Written by attorney David A Schuck

Fair Debt Collection Practices Act (FDCPA)

Debtors can recover up to $1,000 for violations of the FDCPA. A debt collector (someone other than the person you owe money) violates the FDCPA when it performs a laundry list of improper acts. Surprisingly many, if not most debt collectors regularly violate this law. They do so because collection efforts are improved. Some of the things they can do that violate the FDCPA are:

  1. Making false statements to the debtor to induce payment;

  2. Calling, or making a phone ring repeatedly;

  3. Failing to provide the required written notice after first contact;

  4. Failing to put the correct information in the initial letter;

  5. Placing demands in the initial letter that hide or override the legal notice the letter is required to give;

  6. Contacting friends or family when they already know how to contact you;

  7. Telling friends or family that they are debt collectors trying to collect a debt from you;

  8. Calling your work when you have informed them that you are not allowed to receive calls at work;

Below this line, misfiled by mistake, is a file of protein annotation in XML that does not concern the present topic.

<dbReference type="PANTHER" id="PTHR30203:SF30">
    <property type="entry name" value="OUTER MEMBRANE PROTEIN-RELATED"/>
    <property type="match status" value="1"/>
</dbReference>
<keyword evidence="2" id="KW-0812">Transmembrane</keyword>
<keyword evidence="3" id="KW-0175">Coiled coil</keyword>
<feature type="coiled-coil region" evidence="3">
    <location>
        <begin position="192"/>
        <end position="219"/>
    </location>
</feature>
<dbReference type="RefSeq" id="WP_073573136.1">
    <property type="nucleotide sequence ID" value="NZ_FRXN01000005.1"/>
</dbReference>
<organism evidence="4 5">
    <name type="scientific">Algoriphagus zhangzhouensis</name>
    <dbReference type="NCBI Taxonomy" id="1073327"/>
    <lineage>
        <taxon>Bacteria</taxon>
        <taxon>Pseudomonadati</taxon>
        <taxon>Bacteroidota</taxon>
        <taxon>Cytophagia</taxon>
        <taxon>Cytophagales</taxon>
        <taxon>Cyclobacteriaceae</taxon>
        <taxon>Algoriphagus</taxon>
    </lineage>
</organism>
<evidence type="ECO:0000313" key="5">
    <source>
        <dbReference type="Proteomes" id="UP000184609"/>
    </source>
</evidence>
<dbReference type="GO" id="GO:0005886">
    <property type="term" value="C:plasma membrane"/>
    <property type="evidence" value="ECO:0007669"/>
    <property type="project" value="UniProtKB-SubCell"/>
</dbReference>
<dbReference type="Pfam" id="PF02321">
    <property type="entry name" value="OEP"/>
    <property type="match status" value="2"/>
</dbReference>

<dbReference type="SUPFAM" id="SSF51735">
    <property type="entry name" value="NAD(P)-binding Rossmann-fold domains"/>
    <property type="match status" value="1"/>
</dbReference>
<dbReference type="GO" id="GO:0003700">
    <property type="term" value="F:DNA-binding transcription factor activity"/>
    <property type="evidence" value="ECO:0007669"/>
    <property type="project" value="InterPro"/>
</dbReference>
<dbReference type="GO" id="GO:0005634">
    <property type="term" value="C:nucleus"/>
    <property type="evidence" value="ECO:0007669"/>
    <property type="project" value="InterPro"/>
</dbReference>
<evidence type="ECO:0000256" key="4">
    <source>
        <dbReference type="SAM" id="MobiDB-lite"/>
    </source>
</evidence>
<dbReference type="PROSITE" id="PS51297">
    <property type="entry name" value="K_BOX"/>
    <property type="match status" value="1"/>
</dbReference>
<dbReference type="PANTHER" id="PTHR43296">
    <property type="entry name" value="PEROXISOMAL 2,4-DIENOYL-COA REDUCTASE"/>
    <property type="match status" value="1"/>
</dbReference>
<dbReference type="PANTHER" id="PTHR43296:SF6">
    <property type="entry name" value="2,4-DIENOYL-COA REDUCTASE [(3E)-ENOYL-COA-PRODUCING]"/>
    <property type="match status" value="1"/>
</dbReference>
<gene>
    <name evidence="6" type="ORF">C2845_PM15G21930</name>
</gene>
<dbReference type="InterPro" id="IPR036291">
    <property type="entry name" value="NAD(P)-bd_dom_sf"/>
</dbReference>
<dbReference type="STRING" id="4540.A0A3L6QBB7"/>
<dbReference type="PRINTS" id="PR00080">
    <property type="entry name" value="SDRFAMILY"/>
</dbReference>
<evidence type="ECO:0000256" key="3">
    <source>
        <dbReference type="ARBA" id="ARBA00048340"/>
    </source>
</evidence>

9. Communicating with co-workers regarding your debts (except sending garnishments);

  10. Attempting to collect more than what is owed; and

  11. Acting, or pretending they have authority granted by the government to collect this debt. (fake police; tax authority, etc.)

There are many more ways to violate this statute. If you feel you are being harrassed, you should contact an attorney and see if the actions violate the FDCPA. If you are in Oregon, there is also an Oregon statute which is similar to the FDCPA, but slightly different.

problem is the methods are succuessful

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